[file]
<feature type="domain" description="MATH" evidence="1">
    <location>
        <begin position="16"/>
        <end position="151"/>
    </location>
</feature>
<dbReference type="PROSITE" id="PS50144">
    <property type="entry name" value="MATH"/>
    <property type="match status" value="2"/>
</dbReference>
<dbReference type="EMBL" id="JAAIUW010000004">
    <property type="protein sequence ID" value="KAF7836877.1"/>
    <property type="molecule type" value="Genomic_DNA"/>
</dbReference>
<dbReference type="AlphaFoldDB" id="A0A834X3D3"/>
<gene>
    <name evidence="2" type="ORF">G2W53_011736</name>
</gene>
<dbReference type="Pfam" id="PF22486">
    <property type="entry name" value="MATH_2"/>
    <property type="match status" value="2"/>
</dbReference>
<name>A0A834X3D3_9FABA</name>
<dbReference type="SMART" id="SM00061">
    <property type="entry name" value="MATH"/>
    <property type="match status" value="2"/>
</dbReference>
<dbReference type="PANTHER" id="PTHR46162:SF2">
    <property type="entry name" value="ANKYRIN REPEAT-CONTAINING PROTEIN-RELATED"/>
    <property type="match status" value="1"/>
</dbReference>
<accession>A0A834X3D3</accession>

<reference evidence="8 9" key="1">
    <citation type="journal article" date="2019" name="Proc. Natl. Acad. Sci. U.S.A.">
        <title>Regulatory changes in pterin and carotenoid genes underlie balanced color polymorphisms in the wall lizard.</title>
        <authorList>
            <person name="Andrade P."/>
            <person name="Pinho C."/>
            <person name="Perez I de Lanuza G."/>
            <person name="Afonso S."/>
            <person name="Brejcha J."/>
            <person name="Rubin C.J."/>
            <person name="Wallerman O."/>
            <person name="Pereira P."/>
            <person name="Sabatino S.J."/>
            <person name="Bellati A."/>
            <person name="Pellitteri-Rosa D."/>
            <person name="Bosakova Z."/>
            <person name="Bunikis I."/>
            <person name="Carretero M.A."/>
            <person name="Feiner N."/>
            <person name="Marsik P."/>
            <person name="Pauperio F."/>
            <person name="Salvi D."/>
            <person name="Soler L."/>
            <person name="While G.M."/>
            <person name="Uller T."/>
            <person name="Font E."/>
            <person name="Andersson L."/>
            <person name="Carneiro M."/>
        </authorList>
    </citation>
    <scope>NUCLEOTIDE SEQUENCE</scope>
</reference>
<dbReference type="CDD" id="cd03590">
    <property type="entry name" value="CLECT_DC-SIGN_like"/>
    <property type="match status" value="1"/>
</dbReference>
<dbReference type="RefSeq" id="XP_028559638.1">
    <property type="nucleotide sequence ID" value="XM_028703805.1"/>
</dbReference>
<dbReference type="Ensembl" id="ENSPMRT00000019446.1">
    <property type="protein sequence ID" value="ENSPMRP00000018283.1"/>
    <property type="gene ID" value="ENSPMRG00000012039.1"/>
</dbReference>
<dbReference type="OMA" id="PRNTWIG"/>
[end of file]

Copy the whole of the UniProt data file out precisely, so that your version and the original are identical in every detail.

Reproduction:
<feature type="domain" description="MATH" evidence="1">
    <location>
        <begin position="16"/>
        <end position="151"/>
    </location>
</feature>
<dbReference type="PROSITE" id="PS50144">
    <property type="entry name" value="MATH"/>
    <property type="match status" value="2"/>
</dbReference>
<dbReference type="EMBL" id="JAAIUW010000004">
    <property type="protein sequence ID" value="KAF7836877.1"/>
    <property type="molecule type" value="Genomic_DNA"/>
</dbReference>
<dbReference type="AlphaFoldDB" id="A0A834X3D3"/>
<gene>
    <name evidence="2" type="ORF">G2W53_011736</name>
</gene>
<dbReference type="Pfam" id="PF22486">
    <property type="entry name" value="MATH_2"/>
    <property type="match status" value="2"/>
</dbReference>
<name>A0A834X3D3_9FABA</name>
<dbReference type="SMART" id="SM00061">
    <property type="entry name" value="MATH"/>
    <property type="match status" value="2"/>
</dbReference>
<dbReference type="PANTHER" id="PTHR46162:SF2">
    <property type="entry name" value="ANKYRIN REPEAT-CONTAINING PROTEIN-RELATED"/>
    <property type="match status" value="1"/>
</dbReference>
<accession>A0A834X3D3</accession>

<reference evidence="8 9" key="1">
    <citation type="journal article" date="2019" name="Proc. Natl. Acad. Sci. U.S.A.">
        <title>Regulatory changes in pterin and carotenoid genes underlie balanced color polymorphisms in the wall lizard.</title>
        <authorList>
            <person name="Andrade P."/>
            <person name="Pinho C."/>
            <person name="Perez I de Lanuza G."/>
            <person name="Afonso S."/>
            <person name="Brejcha J."/>
            <person name="Rubin C.J."/>
            <person name="Wallerman O."/>
            <person name="Pereira P."/>
            <person name="Sabatino S.J."/>
            <person name="Bellati A."/>
            <person name="Pellitteri-Rosa D."/>
            <person name="Bosakova Z."/>
            <person name="Bunikis I."/>
            <person name="Carretero M.A."/>
            <person name="Feiner N."/>
            <person name="Marsik P."/>
            <person name="Pauperio F."/>
            <person name="Salvi D."/>
            <person name="Soler L."/>
            <person name="While G.M."/>
            <person name="Uller T."/>
            <person name="Font E."/>
            <person name="Andersson L."/>
            <person name="Carneiro M."/>
        </authorList>
    </citation>
    <scope>NUCLEOTIDE SEQUENCE</scope>
</reference>
<dbReference type="CDD" id="cd03590">
    <property type="entry name" value="CLECT_DC-SIGN_like"/>
    <property type="match status" value="1"/>
</dbReference>
<dbReference type="RefSeq" id="XP_028559638.1">
    <property type="nucleotide sequence ID" value="XM_028703805.1"/>
</dbReference>
<dbReference type="Ensembl" id="ENSPMRT00000019446.1">
    <property type="protein sequence ID" value="ENSPMRP00000018283.1"/>
    <property type="gene ID" value="ENSPMRG00000012039.1"/>
</dbReference>
<dbReference type="OMA" id="PRNTWIG"/>